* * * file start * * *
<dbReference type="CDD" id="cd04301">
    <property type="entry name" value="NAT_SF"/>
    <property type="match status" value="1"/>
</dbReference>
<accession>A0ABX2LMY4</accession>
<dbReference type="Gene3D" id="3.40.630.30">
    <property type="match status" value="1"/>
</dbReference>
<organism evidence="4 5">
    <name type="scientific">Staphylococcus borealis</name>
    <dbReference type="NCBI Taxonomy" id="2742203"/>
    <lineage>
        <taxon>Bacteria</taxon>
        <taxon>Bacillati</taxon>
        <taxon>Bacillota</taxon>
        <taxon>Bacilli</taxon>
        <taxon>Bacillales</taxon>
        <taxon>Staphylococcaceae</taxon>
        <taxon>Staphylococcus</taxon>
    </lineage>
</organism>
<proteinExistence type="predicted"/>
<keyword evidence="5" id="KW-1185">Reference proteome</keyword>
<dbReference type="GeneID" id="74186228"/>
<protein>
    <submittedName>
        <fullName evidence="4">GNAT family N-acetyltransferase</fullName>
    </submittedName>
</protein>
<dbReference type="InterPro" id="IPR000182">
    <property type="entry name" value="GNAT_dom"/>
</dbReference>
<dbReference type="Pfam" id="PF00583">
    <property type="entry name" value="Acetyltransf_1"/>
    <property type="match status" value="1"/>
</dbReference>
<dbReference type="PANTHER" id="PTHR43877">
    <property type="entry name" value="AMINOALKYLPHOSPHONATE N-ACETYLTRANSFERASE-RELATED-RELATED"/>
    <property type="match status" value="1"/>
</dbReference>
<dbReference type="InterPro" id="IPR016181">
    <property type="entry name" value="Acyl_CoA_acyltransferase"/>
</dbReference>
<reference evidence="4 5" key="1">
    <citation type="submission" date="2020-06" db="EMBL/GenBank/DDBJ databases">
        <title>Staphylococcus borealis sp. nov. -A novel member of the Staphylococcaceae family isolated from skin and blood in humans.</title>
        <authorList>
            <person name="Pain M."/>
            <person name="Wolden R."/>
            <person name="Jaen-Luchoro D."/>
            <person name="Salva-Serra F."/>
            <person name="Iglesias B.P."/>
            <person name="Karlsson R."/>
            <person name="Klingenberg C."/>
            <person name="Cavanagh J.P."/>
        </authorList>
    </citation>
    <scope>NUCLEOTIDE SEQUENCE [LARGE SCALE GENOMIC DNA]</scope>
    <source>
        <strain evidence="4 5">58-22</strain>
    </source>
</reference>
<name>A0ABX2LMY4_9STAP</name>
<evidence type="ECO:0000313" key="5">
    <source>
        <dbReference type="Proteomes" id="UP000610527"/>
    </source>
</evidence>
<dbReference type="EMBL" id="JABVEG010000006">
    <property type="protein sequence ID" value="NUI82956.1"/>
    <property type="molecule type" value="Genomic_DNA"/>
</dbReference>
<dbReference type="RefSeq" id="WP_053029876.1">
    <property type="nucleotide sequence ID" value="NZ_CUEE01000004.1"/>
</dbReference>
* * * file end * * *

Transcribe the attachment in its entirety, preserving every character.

<dbReference type="CDD" id="cd04301">
    <property type="entry name" value="NAT_SF"/>
    <property type="match status" value="1"/>
</dbReference>
<accession>A0ABX2LMY4</accession>
<dbReference type="Gene3D" id="3.40.630.30">
    <property type="match status" value="1"/>
</dbReference>
<organism evidence="4 5">
    <name type="scientific">Staphylococcus borealis</name>
    <dbReference type="NCBI Taxonomy" id="2742203"/>
    <lineage>
        <taxon>Bacteria</taxon>
        <taxon>Bacillati</taxon>
        <taxon>Bacillota</taxon>
        <taxon>Bacilli</taxon>
        <taxon>Bacillales</taxon>
        <taxon>Staphylococcaceae</taxon>
        <taxon>Staphylococcus</taxon>
    </lineage>
</organism>
<proteinExistence type="predicted"/>
<keyword evidence="5" id="KW-1185">Reference proteome</keyword>
<dbReference type="GeneID" id="74186228"/>
<protein>
    <submittedName>
        <fullName evidence="4">GNAT family N-acetyltransferase</fullName>
    </submittedName>
</protein>
<dbReference type="InterPro" id="IPR000182">
    <property type="entry name" value="GNAT_dom"/>
</dbReference>
<dbReference type="Pfam" id="PF00583">
    <property type="entry name" value="Acetyltransf_1"/>
    <property type="match status" value="1"/>
</dbReference>
<dbReference type="PANTHER" id="PTHR43877">
    <property type="entry name" value="AMINOALKYLPHOSPHONATE N-ACETYLTRANSFERASE-RELATED-RELATED"/>
    <property type="match status" value="1"/>
</dbReference>
<dbReference type="InterPro" id="IPR016181">
    <property type="entry name" value="Acyl_CoA_acyltransferase"/>
</dbReference>
<reference evidence="4 5" key="1">
    <citation type="submission" date="2020-06" db="EMBL/GenBank/DDBJ databases">
        <title>Staphylococcus borealis sp. nov. -A novel member of the Staphylococcaceae family isolated from skin and blood in humans.</title>
        <authorList>
            <person name="Pain M."/>
            <person name="Wolden R."/>
            <person name="Jaen-Luchoro D."/>
            <person name="Salva-Serra F."/>
            <person name="Iglesias B.P."/>
            <person name="Karlsson R."/>
            <person name="Klingenberg C."/>
            <person name="Cavanagh J.P."/>
        </authorList>
    </citation>
    <scope>NUCLEOTIDE SEQUENCE [LARGE SCALE GENOMIC DNA]</scope>
    <source>
        <strain evidence="4 5">58-22</strain>
    </source>
</reference>
<name>A0ABX2LMY4_9STAP</name>
<evidence type="ECO:0000313" key="5">
    <source>
        <dbReference type="Proteomes" id="UP000610527"/>
    </source>
</evidence>
<dbReference type="EMBL" id="JABVEG010000006">
    <property type="protein sequence ID" value="NUI82956.1"/>
    <property type="molecule type" value="Genomic_DNA"/>
</dbReference>
<dbReference type="RefSeq" id="WP_053029876.1">
    <property type="nucleotide sequence ID" value="NZ_CUEE01000004.1"/>
</dbReference>